A group of researchers has succeeded in deciphering the inscriptions of the first digital computer in history. The mechanism was found in 1900 by sponge diver collectors from the island of Symi.
GREECE/UK/US – After eleven years of investigation, a group of scientists has deciphered the inscriptions of the famous “Antikythera mechanism”, known as the first digital “computer” in history, built in the first century BC and used for astronomical and calendrical purposes.
The key that has allowed better understanding of device’s fragments, found in 1900 on the Greek island of Symi in the Dodecanese, has been to use a special scanner manufactured in the United Kingdom solely for this research.
With the help of this tomograph, experts were able to read texts written in letters of just two millimeters in size, embedded in the sides of the wooden crate; the Antikythera mechanism.
Agamemnon Tselikasa, paleography specialist, said during last week’s presentation ceremony that in order to read each letter twenty tomographic cuts were necessary.
Thanks to this reading, the team of scientists from the universities of Athens, Thessaloniki, Cardiff and New York has been able to make a complete description of the operation of the mechanism, understand its purpose and see which parts still have not recovered from this contraption.
Yanis Bitsakis, physicist and specialist in History of Science, said that reading allowed them to understand with certainty what the missing parts were. They knew that the mechanism included a full planetarium that has not yet been found.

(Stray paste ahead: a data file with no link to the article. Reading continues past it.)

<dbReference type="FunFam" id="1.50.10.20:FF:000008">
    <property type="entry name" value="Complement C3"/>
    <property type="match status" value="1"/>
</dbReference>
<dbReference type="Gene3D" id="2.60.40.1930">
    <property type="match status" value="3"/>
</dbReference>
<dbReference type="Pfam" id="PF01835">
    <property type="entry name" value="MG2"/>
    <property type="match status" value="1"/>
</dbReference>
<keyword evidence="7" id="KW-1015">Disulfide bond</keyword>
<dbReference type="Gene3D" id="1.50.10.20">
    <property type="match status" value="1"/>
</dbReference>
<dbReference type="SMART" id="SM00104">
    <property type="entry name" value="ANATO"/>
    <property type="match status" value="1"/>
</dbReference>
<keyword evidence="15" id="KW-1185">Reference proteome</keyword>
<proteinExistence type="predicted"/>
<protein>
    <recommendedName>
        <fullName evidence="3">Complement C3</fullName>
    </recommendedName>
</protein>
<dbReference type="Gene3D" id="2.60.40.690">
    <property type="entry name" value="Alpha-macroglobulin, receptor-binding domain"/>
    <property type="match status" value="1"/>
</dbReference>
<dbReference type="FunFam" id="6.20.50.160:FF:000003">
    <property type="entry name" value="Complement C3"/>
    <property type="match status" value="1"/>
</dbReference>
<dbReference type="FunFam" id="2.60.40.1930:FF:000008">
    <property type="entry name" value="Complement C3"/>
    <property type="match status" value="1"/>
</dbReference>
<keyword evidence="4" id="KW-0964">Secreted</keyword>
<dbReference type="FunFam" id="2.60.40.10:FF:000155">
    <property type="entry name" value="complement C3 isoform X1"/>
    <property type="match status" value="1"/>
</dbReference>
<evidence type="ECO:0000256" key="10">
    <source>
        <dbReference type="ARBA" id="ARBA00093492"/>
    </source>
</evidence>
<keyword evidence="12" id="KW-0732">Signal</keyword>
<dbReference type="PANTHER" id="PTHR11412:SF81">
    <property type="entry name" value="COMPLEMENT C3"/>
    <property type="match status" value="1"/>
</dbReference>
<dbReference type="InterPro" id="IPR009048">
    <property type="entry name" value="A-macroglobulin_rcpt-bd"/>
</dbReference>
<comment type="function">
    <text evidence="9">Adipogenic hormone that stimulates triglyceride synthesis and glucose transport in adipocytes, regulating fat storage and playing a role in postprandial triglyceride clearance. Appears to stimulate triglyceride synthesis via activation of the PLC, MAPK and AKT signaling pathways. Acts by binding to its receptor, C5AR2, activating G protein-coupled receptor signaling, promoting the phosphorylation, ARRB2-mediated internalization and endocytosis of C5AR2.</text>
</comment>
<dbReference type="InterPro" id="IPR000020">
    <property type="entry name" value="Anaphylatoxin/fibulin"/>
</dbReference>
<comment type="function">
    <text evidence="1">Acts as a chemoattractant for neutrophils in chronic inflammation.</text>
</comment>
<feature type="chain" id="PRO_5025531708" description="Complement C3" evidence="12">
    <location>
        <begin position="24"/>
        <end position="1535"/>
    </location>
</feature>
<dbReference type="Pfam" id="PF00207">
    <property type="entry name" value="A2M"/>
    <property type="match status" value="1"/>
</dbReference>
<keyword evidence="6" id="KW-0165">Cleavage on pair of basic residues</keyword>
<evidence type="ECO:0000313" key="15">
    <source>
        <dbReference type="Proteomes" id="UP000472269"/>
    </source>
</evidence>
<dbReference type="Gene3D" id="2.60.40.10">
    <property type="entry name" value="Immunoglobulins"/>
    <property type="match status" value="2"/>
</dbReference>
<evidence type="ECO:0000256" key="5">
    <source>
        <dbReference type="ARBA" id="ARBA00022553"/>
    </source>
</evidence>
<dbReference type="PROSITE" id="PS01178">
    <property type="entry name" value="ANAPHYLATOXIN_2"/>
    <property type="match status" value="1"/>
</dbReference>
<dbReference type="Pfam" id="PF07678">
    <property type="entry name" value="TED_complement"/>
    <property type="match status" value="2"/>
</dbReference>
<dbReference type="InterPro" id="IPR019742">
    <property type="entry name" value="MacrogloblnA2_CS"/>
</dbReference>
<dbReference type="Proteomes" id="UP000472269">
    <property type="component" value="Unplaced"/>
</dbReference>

According Bitsakis, there is no longer doubt that the device had been made to explain the universe, according to the astronomical knowledge of the time.
In the front of the mechanism – a wooden box 33 cm high, 18 meters wide and 8 deep – were two circles, one for the zodiac and one for the Egyptian calendar.
On the side there was a button turning thirty gears placed on ten areas; powering turns the hands of the two circles.
Through this mechanism and from the planetary positions at a particular time it could predict solar and lunar eclipses up to 19 years in advance. The set of four gears allowed the five planets around the sun which in turn revolved around the earth.
The Antikythera mechanism and its inscriptions based its knowledge in physics, engineering, astronomy and mathematics. The builder and the owner of the mechanism have not been identified but the apparatus itself has given information about them.
Mike Edmunds, emeritus professor of astrophysics at Cardiff University, said that to manufacture it needed a very good knowledge of engineering and astronomy, unimaginable case of a period set 1,700 years before the scientific revolution of the sixteenth and seventeenth centuries.
In addition, the names of the months on the front are written in the dialect of the city of Corinth, which suggests that the manufacturer or the owner was from this city or any of its colonies located on the shores of Epirus, in the Ionian Sea.
Bitsakis explained that the success of this team is due to the fact that, for the first time joined philologists, physical forces, engineers, astronomers and historians of science.